Derailment after derailment. They just keep happening.
Since early February, there have been numerous derailments in North America carrying crude from North Dakota’s Bakken Shale. These accidents have sparked increased calls from citizens, the rail industry and lawmakers for the federal government to increase safety regulations.
To keep up with these incidents and new safety regulations, PublicSource provides a roundup of stories every Friday.
Crude oil train derails outside of Philadelphia
A train carrying crude oil derailed in a Norfolk Southern rail yard in King of Prussia on Friday morning. No spills or leaks have been reported.
Wisconsin sees two derailments in one weekend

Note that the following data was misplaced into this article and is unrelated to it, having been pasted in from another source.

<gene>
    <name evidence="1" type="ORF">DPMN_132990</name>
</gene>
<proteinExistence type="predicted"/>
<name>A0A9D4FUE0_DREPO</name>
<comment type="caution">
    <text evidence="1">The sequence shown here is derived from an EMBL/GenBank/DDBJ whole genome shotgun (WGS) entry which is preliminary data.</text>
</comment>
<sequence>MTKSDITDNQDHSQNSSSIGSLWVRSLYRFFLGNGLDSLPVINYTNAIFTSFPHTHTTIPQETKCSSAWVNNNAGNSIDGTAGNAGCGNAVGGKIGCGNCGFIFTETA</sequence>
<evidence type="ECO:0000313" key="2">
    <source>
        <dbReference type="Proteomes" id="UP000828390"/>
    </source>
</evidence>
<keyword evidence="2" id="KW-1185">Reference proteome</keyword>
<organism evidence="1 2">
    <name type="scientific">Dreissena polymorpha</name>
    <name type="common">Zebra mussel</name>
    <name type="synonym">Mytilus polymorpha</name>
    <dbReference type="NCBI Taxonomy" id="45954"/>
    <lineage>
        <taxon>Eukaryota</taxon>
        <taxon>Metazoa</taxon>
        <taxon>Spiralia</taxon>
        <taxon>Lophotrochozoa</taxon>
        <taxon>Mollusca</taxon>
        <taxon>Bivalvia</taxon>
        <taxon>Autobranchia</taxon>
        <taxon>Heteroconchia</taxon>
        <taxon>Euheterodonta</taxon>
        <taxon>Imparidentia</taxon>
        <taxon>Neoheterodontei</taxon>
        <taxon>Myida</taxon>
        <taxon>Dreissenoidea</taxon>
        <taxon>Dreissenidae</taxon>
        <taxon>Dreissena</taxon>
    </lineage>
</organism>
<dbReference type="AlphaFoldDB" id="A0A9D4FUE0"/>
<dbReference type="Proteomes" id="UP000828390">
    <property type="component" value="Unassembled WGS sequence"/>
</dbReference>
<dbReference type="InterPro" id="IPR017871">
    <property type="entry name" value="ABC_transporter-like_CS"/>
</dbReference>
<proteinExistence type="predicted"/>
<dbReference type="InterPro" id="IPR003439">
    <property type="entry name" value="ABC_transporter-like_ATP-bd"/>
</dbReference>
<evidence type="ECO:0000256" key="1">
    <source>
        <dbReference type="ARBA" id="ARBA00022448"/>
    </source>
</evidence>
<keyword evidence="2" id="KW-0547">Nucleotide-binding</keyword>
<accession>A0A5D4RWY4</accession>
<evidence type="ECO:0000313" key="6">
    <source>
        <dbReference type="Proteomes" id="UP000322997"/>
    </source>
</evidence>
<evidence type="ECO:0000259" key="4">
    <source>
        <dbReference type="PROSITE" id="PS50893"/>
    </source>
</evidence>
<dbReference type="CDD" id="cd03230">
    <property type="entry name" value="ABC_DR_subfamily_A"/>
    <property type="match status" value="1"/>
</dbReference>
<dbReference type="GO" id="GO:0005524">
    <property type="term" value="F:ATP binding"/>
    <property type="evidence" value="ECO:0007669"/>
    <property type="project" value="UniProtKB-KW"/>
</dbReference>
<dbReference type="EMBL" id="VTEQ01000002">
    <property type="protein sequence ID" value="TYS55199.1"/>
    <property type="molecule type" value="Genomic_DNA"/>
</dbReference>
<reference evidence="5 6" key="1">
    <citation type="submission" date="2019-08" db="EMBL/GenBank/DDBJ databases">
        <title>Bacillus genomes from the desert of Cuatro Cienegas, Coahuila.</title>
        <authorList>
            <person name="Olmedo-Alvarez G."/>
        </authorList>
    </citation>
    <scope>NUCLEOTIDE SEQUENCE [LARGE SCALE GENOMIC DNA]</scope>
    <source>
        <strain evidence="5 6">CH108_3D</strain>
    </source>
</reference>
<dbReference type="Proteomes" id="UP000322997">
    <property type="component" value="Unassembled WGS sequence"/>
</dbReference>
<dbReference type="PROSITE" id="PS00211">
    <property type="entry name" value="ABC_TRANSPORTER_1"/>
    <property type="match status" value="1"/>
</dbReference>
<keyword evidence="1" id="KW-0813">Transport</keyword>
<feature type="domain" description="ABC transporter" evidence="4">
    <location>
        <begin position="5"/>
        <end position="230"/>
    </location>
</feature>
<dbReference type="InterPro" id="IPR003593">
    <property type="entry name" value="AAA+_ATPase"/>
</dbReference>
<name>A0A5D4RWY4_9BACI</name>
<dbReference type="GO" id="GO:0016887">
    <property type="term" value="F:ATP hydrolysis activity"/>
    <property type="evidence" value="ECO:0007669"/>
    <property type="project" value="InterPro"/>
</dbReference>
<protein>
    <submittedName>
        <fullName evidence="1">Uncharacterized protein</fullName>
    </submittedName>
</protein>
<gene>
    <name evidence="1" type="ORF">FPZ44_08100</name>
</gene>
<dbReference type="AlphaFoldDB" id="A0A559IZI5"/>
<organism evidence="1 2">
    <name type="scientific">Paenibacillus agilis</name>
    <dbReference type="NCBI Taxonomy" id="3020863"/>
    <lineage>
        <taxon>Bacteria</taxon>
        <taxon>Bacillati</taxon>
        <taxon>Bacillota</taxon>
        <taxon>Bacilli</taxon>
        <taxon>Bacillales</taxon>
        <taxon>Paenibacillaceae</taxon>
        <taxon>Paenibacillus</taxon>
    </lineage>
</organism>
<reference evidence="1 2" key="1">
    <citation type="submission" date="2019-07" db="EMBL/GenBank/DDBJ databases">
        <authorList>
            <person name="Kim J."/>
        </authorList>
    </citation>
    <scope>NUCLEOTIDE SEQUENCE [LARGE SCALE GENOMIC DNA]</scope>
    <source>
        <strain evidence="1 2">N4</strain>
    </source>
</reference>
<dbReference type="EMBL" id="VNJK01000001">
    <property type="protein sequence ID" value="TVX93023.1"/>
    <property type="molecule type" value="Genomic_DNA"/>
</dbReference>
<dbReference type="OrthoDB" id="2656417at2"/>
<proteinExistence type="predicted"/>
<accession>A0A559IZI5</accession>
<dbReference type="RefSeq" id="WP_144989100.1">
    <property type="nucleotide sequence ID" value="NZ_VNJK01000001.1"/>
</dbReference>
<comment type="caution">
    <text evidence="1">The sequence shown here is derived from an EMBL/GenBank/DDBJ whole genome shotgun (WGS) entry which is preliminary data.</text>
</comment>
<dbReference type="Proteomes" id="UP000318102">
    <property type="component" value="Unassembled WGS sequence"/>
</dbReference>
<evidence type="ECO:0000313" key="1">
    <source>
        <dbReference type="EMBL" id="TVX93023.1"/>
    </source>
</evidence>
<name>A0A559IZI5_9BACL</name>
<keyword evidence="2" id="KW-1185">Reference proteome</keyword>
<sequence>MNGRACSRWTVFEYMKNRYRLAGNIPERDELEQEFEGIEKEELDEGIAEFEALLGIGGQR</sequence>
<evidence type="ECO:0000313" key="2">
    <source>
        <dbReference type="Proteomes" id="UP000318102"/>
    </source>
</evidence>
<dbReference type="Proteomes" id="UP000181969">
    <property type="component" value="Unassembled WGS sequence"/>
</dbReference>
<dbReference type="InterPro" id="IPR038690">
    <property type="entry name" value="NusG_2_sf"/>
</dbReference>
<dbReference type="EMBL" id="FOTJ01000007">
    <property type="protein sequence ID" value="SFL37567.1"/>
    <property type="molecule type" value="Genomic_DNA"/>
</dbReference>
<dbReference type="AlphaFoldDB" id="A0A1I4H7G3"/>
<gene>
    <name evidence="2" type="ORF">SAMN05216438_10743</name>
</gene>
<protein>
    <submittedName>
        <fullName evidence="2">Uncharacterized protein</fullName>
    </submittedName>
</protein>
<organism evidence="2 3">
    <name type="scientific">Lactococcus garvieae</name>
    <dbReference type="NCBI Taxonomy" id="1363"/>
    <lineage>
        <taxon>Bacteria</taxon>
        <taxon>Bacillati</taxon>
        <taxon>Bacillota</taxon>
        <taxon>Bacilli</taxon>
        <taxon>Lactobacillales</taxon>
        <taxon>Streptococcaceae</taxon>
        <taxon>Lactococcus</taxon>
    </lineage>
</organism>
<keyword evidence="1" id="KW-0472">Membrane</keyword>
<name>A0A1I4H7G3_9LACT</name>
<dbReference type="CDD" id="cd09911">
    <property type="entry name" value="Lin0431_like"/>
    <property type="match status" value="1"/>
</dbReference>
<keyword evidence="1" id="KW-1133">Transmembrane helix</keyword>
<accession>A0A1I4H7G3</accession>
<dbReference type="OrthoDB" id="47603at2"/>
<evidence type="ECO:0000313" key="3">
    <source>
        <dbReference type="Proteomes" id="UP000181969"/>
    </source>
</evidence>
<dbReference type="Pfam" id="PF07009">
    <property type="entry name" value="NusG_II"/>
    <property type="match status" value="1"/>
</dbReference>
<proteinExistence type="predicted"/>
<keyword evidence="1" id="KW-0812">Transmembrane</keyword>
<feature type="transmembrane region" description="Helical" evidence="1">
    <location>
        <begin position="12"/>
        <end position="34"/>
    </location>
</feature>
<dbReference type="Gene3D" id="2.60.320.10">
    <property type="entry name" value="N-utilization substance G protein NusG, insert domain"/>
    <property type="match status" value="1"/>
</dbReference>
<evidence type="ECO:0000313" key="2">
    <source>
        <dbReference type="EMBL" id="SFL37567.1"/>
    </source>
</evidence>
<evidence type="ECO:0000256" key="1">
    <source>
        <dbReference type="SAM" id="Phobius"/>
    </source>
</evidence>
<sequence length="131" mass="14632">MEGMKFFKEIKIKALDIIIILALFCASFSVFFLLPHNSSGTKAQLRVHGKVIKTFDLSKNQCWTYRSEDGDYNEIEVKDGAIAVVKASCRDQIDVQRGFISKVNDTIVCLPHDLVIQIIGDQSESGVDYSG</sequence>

A day after a BNSF train derailed in Wisconsin, spilling up to 20,000 gallons of ethanol into the Mississippi River, a second train traveling in the state on Nov. 8 sent 13 cars off the tracks in and leaked crude oil. There were no injuries in either accident.
After weekend derailments, Wisconsin lawmakers introduce bill
The proposed rail safety legislation would fund more rail safety inspectors and training for first responders and would require railroads to submit emergency prevention and response plans to the state.
Downed train caused by broken rail
The Canadian Pacific crude oil train that derailed in Wisconsin on Nov. 8 was caused by a broken rail, according to company officials. Track failure is one of the leading causes of derailments.
Keystone XL failure could mean more crude oil trains
Analysts say rail shippers could eventually see a “modest boost” from the failed pipeline project, according to Energy & Environmental News.
Reach Natasha Khan at email@example.com or 412-315-0261. Follow her on Twitter @khantasha.
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